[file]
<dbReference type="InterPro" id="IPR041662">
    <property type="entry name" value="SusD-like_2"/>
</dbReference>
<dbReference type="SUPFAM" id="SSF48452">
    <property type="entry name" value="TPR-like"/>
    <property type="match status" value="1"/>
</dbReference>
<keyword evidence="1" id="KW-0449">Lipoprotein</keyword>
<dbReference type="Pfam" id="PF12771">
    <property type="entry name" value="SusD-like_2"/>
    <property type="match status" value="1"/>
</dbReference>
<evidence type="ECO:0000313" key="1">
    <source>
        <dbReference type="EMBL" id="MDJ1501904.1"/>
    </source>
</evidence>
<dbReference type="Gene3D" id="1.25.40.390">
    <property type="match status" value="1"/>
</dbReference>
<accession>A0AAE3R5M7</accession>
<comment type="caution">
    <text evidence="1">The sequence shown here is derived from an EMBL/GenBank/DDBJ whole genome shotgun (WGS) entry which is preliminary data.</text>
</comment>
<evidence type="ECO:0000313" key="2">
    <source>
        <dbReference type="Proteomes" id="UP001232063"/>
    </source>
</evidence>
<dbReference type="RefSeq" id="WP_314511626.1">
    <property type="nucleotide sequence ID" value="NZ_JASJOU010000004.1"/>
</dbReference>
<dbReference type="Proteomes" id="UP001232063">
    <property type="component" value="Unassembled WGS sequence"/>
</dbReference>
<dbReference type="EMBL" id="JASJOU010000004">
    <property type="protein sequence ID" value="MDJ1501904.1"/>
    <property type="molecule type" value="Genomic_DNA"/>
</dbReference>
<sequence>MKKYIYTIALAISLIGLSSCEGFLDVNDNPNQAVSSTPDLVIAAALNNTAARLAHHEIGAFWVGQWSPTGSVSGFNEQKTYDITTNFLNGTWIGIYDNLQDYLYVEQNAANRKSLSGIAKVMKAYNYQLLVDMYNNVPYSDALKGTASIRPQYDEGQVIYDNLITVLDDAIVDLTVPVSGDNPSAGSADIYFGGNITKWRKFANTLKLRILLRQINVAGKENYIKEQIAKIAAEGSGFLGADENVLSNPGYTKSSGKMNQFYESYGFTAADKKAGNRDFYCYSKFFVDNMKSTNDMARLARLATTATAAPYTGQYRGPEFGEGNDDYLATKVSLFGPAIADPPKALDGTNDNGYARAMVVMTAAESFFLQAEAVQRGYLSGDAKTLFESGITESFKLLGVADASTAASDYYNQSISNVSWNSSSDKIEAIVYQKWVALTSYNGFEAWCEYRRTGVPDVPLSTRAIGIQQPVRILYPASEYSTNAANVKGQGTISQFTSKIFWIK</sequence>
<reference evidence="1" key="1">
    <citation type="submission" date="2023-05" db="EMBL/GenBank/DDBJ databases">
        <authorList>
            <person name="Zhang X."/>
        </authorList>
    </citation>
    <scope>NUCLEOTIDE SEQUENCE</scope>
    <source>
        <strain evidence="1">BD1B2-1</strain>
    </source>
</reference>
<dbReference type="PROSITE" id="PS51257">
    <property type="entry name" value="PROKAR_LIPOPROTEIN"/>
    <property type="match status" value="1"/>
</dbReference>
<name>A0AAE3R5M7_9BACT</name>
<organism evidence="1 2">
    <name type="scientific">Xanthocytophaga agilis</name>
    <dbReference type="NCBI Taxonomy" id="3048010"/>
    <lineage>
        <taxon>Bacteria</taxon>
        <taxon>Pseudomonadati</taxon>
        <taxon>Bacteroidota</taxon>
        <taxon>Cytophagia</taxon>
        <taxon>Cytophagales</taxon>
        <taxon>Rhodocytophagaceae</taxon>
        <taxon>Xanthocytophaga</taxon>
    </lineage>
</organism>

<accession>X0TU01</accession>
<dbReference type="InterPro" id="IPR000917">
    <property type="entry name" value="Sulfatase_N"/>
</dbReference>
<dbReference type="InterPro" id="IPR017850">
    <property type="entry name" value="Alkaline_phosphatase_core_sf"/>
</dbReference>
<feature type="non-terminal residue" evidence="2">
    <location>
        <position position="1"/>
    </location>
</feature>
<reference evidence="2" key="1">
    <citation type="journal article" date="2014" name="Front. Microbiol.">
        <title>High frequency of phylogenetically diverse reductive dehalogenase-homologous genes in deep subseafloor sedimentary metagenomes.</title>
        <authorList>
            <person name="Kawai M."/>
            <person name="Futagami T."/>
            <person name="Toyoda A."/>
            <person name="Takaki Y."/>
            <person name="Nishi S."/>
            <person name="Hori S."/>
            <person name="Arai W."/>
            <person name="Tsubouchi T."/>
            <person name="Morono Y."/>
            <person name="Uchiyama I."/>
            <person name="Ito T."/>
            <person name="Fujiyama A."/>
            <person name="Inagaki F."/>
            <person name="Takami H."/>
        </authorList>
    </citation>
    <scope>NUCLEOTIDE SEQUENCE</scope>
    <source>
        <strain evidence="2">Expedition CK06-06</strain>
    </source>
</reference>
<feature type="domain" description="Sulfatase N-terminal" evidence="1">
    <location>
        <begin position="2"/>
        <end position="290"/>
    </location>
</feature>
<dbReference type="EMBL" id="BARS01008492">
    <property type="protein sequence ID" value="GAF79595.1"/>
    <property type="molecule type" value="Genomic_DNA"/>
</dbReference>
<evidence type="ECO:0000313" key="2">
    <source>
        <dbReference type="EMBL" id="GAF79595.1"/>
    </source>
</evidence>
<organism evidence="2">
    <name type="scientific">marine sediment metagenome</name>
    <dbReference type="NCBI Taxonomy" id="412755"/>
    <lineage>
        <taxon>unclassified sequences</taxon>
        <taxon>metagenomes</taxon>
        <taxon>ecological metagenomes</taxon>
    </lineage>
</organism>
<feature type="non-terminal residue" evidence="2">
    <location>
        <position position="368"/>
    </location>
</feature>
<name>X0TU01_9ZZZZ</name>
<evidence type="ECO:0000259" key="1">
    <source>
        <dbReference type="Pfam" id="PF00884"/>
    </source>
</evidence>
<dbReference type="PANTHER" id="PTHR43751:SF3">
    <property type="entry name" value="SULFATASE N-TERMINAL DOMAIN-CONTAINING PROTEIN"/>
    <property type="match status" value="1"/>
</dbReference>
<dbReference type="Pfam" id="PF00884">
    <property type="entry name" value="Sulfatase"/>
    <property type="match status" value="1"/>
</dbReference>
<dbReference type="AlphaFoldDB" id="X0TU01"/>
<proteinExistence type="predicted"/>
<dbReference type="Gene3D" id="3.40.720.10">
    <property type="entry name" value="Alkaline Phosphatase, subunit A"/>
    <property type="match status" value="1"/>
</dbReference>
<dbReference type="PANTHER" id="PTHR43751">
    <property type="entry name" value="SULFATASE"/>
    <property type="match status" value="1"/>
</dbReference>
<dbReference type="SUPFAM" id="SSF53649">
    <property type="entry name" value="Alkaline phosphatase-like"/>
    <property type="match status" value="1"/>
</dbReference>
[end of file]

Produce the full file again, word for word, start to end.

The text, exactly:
<dbReference type="InterPro" id="IPR041662">
    <property type="entry name" value="SusD-like_2"/>
</dbReference>
<dbReference type="SUPFAM" id="SSF48452">
    <property type="entry name" value="TPR-like"/>
    <property type="match status" value="1"/>
</dbReference>
<keyword evidence="1" id="KW-0449">Lipoprotein</keyword>
<dbReference type="Pfam" id="PF12771">
    <property type="entry name" value="SusD-like_2"/>
    <property type="match status" value="1"/>
</dbReference>
<evidence type="ECO:0000313" key="1">
    <source>
        <dbReference type="EMBL" id="MDJ1501904.1"/>
    </source>
</evidence>
<dbReference type="Gene3D" id="1.25.40.390">
    <property type="match status" value="1"/>
</dbReference>
<accession>A0AAE3R5M7</accession>
<comment type="caution">
    <text evidence="1">The sequence shown here is derived from an EMBL/GenBank/DDBJ whole genome shotgun (WGS) entry which is preliminary data.</text>
</comment>
<evidence type="ECO:0000313" key="2">
    <source>
        <dbReference type="Proteomes" id="UP001232063"/>
    </source>
</evidence>
<dbReference type="RefSeq" id="WP_314511626.1">
    <property type="nucleotide sequence ID" value="NZ_JASJOU010000004.1"/>
</dbReference>
<dbReference type="Proteomes" id="UP001232063">
    <property type="component" value="Unassembled WGS sequence"/>
</dbReference>
<dbReference type="EMBL" id="JASJOU010000004">
    <property type="protein sequence ID" value="MDJ1501904.1"/>
    <property type="molecule type" value="Genomic_DNA"/>
</dbReference>
<sequence>MKKYIYTIALAISLIGLSSCEGFLDVNDNPNQAVSSTPDLVIAAALNNTAARLAHHEIGAFWVGQWSPTGSVSGFNEQKTYDITTNFLNGTWIGIYDNLQDYLYVEQNAANRKSLSGIAKVMKAYNYQLLVDMYNNVPYSDALKGTASIRPQYDEGQVIYDNLITVLDDAIVDLTVPVSGDNPSAGSADIYFGGNITKWRKFANTLKLRILLRQINVAGKENYIKEQIAKIAAEGSGFLGADENVLSNPGYTKSSGKMNQFYESYGFTAADKKAGNRDFYCYSKFFVDNMKSTNDMARLARLATTATAAPYTGQYRGPEFGEGNDDYLATKVSLFGPAIADPPKALDGTNDNGYARAMVVMTAAESFFLQAEAVQRGYLSGDAKTLFESGITESFKLLGVADASTAASDYYNQSISNVSWNSSSDKIEAIVYQKWVALTSYNGFEAWCEYRRTGVPDVPLSTRAIGIQQPVRILYPASEYSTNAANVKGQGTISQFTSKIFWIK</sequence>
<reference evidence="1" key="1">
    <citation type="submission" date="2023-05" db="EMBL/GenBank/DDBJ databases">
        <authorList>
            <person name="Zhang X."/>
        </authorList>
    </citation>
    <scope>NUCLEOTIDE SEQUENCE</scope>
    <source>
        <strain evidence="1">BD1B2-1</strain>
    </source>
</reference>
<dbReference type="PROSITE" id="PS51257">
    <property type="entry name" value="PROKAR_LIPOPROTEIN"/>
    <property type="match status" value="1"/>
</dbReference>
<name>A0AAE3R5M7_9BACT</name>
<organism evidence="1 2">
    <name type="scientific">Xanthocytophaga agilis</name>
    <dbReference type="NCBI Taxonomy" id="3048010"/>
    <lineage>
        <taxon>Bacteria</taxon>
        <taxon>Pseudomonadati</taxon>
        <taxon>Bacteroidota</taxon>
        <taxon>Cytophagia</taxon>
        <taxon>Cytophagales</taxon>
        <taxon>Rhodocytophagaceae</taxon>
        <taxon>Xanthocytophaga</taxon>
    </lineage>
</organism>

<accession>X0TU01</accession>
<dbReference type="InterPro" id="IPR000917">
    <property type="entry name" value="Sulfatase_N"/>
</dbReference>
<dbReference type="InterPro" id="IPR017850">
    <property type="entry name" value="Alkaline_phosphatase_core_sf"/>
</dbReference>
<feature type="non-terminal residue" evidence="2">
    <location>
        <position position="1"/>
    </location>
</feature>
<reference evidence="2" key="1">
    <citation type="journal article" date="2014" name="Front. Microbiol.">
        <title>High frequency of phylogenetically diverse reductive dehalogenase-homologous genes in deep subseafloor sedimentary metagenomes.</title>
        <authorList>
            <person name="Kawai M."/>
            <person name="Futagami T."/>
            <person name="Toyoda A."/>
            <person name="Takaki Y."/>
            <person name="Nishi S."/>
            <person name="Hori S."/>
            <person name="Arai W."/>
            <person name="Tsubouchi T."/>
            <person name="Morono Y."/>
            <person name="Uchiyama I."/>
            <person name="Ito T."/>
            <person name="Fujiyama A."/>
            <person name="Inagaki F."/>
            <person name="Takami H."/>
        </authorList>
    </citation>
    <scope>NUCLEOTIDE SEQUENCE</scope>
    <source>
        <strain evidence="2">Expedition CK06-06</strain>
    </source>
</reference>
<feature type="domain" description="Sulfatase N-terminal" evidence="1">
    <location>
        <begin position="2"/>
        <end position="290"/>
    </location>
</feature>
<dbReference type="EMBL" id="BARS01008492">
    <property type="protein sequence ID" value="GAF79595.1"/>
    <property type="molecule type" value="Genomic_DNA"/>
</dbReference>
<evidence type="ECO:0000313" key="2">
    <source>
        <dbReference type="EMBL" id="GAF79595.1"/>
    </source>
</evidence>
<organism evidence="2">
    <name type="scientific">marine sediment metagenome</name>
    <dbReference type="NCBI Taxonomy" id="412755"/>
    <lineage>
        <taxon>unclassified sequences</taxon>
        <taxon>metagenomes</taxon>
        <taxon>ecological metagenomes</taxon>
    </lineage>
</organism>
<feature type="non-terminal residue" evidence="2">
    <location>
        <position position="368"/>
    </location>
</feature>
<name>X0TU01_9ZZZZ</name>
<evidence type="ECO:0000259" key="1">
    <source>
        <dbReference type="Pfam" id="PF00884"/>
    </source>
</evidence>
<dbReference type="PANTHER" id="PTHR43751:SF3">
    <property type="entry name" value="SULFATASE N-TERMINAL DOMAIN-CONTAINING PROTEIN"/>
    <property type="match status" value="1"/>
</dbReference>
<dbReference type="Pfam" id="PF00884">
    <property type="entry name" value="Sulfatase"/>
    <property type="match status" value="1"/>
</dbReference>
<dbReference type="AlphaFoldDB" id="X0TU01"/>
<proteinExistence type="predicted"/>
<dbReference type="Gene3D" id="3.40.720.10">
    <property type="entry name" value="Alkaline Phosphatase, subunit A"/>
    <property type="match status" value="1"/>
</dbReference>
<dbReference type="PANTHER" id="PTHR43751">
    <property type="entry name" value="SULFATASE"/>
    <property type="match status" value="1"/>
</dbReference>
<dbReference type="SUPFAM" id="SSF53649">
    <property type="entry name" value="Alkaline phosphatase-like"/>
    <property type="match status" value="1"/>
</dbReference>